SpyMax
185062606b168f04b8b583045d300be5 Hosted on informnapalm[.]net.
Masquerading as an app for the YPG.
SpyMax
c2e55b0d7be1c1991a5b70be7280e528 Hosted on informnapalm[.]net.
Masquerading as an app for the Syrian Civil Defence.
SpyMax

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Facebook: How Meta Is Preparing for Brazil’s 2022 Elections

Today, we want to share our work to protect the integrity of presidential elections taking place in Brazil in October 2022. In recent years, we’ve increased our efforts to combat misinformation by investing in teams, technology and partnerships to ensure the safety of people using Meta’s platforms. Since 2016, we’ve quadrupled our security and integrity…

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Today, we want to share our work to protect the integrity of presidential elections taking place in Brazil in October 2022. In recent years, we’ve increased our efforts to combat misinformation by investing in teams, technology and partnerships to ensure the safety of people using Meta’s platforms.

Since 2016, we’ve quadrupled our security and integrity workforce to more than 40,000 people globally. Last year alone, we invested nearly $5 billion in both areas.

We know that local knowledge is essential for this work to be effective, so we also have a large team of specialists based in Brazil who have a deep understanding of the situation. These efforts are intensified as the election approaches, and our work to protect the integrity of our platforms will continue after the vote.

Preventing and Stopping Election Interference

Removing content that violates our policies on voter suppression, such as posts that discourage people from voting, is among our many responses to potential interference in the electoral process. We take many actions to prevent hate speech or the incitement of violence on our platforms.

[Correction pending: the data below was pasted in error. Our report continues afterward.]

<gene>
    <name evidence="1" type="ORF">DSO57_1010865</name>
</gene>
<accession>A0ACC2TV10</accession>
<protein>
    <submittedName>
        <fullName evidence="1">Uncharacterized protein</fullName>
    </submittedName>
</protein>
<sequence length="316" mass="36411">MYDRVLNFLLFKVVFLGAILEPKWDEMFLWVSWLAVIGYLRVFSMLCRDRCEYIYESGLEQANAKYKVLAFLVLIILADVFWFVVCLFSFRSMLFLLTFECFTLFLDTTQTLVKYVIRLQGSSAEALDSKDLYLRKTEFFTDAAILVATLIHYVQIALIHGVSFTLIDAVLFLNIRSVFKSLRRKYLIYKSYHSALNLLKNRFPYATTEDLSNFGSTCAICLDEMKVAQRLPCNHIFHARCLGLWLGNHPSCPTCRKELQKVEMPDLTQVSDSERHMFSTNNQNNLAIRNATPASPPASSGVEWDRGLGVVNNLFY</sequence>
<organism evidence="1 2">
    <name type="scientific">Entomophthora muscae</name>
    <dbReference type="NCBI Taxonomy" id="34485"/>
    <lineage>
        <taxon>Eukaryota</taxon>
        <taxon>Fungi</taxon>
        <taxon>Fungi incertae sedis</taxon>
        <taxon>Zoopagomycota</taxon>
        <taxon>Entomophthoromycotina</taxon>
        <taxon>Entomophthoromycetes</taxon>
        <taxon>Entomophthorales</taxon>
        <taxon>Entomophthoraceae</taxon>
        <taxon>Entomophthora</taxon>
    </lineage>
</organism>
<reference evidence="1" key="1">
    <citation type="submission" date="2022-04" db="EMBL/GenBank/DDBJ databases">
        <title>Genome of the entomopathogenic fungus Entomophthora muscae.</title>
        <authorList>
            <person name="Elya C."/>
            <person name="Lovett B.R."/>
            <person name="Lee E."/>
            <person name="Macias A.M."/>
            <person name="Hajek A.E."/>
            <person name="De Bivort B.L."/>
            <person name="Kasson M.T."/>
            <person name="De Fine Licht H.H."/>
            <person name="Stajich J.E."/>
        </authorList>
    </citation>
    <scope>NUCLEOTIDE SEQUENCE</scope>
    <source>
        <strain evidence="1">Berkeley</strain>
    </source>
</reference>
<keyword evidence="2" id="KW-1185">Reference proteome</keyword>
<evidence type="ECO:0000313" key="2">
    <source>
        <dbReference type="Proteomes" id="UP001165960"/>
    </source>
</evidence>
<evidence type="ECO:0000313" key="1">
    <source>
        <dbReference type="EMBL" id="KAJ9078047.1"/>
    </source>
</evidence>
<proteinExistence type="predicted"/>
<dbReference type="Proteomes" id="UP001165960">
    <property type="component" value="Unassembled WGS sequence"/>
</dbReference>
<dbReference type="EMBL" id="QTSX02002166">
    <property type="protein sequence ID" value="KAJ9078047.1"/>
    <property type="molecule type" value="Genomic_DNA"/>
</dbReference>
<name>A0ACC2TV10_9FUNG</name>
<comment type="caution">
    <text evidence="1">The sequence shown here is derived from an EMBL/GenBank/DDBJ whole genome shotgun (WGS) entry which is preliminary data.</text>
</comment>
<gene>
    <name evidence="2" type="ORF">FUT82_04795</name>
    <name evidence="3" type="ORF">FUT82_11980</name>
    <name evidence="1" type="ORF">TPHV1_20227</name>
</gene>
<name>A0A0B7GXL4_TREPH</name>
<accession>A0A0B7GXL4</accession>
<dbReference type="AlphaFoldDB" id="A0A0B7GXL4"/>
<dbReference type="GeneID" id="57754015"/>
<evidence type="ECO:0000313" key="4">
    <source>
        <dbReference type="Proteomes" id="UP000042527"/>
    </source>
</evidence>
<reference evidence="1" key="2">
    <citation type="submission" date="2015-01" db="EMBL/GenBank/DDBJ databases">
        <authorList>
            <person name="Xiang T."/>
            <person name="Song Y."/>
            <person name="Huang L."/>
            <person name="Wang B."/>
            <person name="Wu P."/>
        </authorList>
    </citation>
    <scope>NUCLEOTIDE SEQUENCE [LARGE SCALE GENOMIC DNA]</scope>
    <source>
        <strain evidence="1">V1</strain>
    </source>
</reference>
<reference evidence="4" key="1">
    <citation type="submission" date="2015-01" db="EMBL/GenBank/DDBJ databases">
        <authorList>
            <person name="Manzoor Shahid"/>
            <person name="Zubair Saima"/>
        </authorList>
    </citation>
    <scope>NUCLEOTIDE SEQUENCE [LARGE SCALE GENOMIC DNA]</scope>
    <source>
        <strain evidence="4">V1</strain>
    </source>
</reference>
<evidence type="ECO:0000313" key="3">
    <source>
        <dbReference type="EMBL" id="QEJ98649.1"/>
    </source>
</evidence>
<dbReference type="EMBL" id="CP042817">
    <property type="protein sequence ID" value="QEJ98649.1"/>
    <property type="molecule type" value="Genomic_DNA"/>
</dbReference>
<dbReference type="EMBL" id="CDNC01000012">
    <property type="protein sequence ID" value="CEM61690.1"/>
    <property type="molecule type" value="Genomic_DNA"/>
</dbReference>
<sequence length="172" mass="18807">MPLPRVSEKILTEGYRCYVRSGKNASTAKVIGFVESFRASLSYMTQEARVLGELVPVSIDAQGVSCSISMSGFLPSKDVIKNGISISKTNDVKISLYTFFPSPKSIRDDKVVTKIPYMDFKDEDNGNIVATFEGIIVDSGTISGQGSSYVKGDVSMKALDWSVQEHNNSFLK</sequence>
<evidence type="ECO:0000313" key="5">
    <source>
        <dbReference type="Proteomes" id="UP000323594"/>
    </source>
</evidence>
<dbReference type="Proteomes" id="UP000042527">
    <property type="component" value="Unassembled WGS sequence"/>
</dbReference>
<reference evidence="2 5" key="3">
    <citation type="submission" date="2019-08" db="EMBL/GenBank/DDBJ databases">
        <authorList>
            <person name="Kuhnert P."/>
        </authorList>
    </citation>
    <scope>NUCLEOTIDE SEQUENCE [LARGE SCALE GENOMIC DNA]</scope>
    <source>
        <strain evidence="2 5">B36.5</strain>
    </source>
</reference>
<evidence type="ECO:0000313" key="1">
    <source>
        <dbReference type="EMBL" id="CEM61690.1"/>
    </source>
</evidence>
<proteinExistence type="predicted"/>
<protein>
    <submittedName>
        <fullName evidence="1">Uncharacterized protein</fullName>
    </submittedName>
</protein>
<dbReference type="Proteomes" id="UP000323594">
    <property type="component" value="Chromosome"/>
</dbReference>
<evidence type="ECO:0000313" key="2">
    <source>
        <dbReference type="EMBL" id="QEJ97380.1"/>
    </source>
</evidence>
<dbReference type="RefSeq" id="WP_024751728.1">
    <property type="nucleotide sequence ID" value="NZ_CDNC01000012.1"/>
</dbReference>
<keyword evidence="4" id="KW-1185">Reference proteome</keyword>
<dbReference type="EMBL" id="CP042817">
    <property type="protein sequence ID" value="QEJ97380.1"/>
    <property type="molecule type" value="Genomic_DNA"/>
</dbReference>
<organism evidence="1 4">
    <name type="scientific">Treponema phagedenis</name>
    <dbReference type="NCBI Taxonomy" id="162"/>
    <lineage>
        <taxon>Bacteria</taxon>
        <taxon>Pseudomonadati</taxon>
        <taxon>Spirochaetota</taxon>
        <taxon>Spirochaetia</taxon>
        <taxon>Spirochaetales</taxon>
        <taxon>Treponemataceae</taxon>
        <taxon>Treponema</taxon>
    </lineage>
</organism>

Currently, 99.7% of the fake accounts we remove from Facebook are deleted by artificial intelligence, before they are reported by users. We also investigate and disrupt networks that use fake accounts in a coordinated way to influence public debate.

Closer to October, we will activate an Elections Operations Center focused on Brazil, an initiative we’ve implemented since 2018, to bring together experts from across the company – including intelligence, data science, engineering, research, operations, public policy and legal teams. They work together to identify potential threats on our platforms in real time, accelerating our response time.

Collaborating With Authorities

In partnership with Brazil’s Superior Electoral Court (TSE), in December 2021 we started adding a label to posts about political elections on Facebook and Instagram, directing people to reliable information on the Electoral Justice website. In the first two months after its launch, the label led to a 10-fold increase in visits to the Electoral Justice portal.

Between the end of April and the beginning of May, we posted reminders on Facebook for users to request or update their voter cards. The content was seen by the majority of adults using Facebook in Brazil and more than three  million people clicked to see more information. Closer to the upcoming election, we will again display reminders on Facebook and Instagram about voting day to raise awareness among voters and reduce abstention rates.

For the first time, the TSE will be able to report content directly on Facebook and Instagram that may violate our policies. We will analyze the reports once they are received.

WhatsApp launched an extrajudicial channel of communication in the 2020 municipal election to receive complaints from the TSE. The focus is on quick response to potential cases of bulk messaging, which is forbidden by local electoral law and by the app’s terms of service.

We also developed a virtual assistant on WhatsApp with the TSE, as we did during Brazil’s 2020 municipal election. The chatbot is accessible through the number +55 61 9637-1078. It allows voters to interact directly with the electoral authority and receive relevant information about the vote.

Meta has hosted training sessions for electoral officials all over Brazil to explain our actions to curb misinformation, share details on how Facebook and Instagram work, and detail our content rules, which we call our Community Standards and Community Guidelines. We also offer workshops to candidates and their campaign teams.

The partnership with the TSE also includes booklets with information for the electoral community and a guide to combating online violence against women in politics, also supported by the Women’s Democracy Network (WDN) – Brazil Chapter.

Fighting Misinformation

We remove content on Facebook and Instagram that discourages voting or interferes with voting, such as incorrect information about the election date or candidates’ numbers.